Turkey is in a position to draw large benefits from the phenomenon described as the “demographic dividend.” Demographic dividend refers to the correlation between accelerated economic growth and the rising share of working age people in the population. Turkey has a median age of 28.1 years (compared with 44.3 in Germany, 43.7 in Italy, 44.6 in Japan and 39.7 in France). Nearly 30% of Turkey’s population of 76 million are under 18 years. Roughly, 700,000 university graduates enter the job market every year. Turkey’s fertility has been falling over the past 30 years, thanks to rising educational levels and the growing participation of women in the labour force, and is now around the critical 2.1 replacement level. If the fertility rate continues to fall, Turkey’s population will start declining over the next few decades. Prime Minster Erdogan has urged Turkish women to have at least three children offset the trend.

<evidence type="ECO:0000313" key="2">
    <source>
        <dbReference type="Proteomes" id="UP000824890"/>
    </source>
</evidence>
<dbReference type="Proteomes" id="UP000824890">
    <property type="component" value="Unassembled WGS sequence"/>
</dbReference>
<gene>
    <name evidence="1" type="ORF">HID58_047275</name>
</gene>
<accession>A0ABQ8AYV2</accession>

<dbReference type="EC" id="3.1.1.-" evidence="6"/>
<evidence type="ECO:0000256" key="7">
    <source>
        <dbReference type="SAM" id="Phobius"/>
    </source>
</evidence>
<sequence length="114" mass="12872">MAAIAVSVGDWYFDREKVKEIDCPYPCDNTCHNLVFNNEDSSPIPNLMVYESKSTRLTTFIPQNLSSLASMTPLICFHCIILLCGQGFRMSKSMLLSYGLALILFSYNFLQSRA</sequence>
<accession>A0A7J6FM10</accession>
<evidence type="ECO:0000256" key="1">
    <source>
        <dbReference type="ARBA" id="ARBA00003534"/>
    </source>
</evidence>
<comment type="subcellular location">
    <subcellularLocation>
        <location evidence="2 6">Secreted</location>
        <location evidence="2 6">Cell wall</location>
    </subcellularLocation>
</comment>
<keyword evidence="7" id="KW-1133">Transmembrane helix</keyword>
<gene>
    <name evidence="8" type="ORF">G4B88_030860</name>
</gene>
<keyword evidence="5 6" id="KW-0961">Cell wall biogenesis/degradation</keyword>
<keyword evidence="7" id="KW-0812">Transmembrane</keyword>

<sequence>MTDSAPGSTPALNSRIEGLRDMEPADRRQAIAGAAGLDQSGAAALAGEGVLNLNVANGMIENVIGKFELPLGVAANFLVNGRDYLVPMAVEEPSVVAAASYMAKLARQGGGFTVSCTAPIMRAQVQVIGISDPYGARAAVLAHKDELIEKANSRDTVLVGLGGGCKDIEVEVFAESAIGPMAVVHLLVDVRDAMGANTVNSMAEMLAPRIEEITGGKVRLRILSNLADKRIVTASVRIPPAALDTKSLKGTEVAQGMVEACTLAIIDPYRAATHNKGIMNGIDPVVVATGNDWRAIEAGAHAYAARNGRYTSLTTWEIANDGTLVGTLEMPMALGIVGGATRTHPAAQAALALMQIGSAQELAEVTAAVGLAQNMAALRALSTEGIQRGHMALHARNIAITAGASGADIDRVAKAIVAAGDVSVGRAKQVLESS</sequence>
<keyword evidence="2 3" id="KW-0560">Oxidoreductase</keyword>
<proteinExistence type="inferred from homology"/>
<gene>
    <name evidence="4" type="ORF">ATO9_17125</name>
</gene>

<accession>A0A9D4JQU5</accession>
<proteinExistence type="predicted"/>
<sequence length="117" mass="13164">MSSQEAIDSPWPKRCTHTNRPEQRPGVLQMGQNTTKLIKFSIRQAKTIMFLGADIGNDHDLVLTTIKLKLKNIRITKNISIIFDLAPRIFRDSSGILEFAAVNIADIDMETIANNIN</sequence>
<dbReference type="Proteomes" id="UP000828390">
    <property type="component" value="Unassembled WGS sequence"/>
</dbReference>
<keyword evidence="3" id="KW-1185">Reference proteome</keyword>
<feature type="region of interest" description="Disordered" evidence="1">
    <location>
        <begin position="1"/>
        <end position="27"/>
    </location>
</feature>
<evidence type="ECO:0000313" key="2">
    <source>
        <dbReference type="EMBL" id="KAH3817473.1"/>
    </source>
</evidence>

Impressed and fascinated by the economic transformation of their homeland, thousands of Germans of Turkish descent, who—or their parents and grandparents—had migrated overseas in search of better prospects, are now returning to Turkey. The Germans of Turkish origin who are leaving Germany for their homeland now outnumber Turks who are migrating to Germany. In 2009, more than 40,000 Germans of Turkish descent returned to Turkey for good. Nese Stegmann, 43, is an orthopaedic surgeon of Turkish origin who lived in Hanover with her German husband for over two decades. She returned to Istanbul in 2009 and was carried away by the city’s vibrancy and cultural richness. She was offered a job in a private hospital, which she accepted. Today she earns more than she did in Hanover, and is much happier staying in her own country.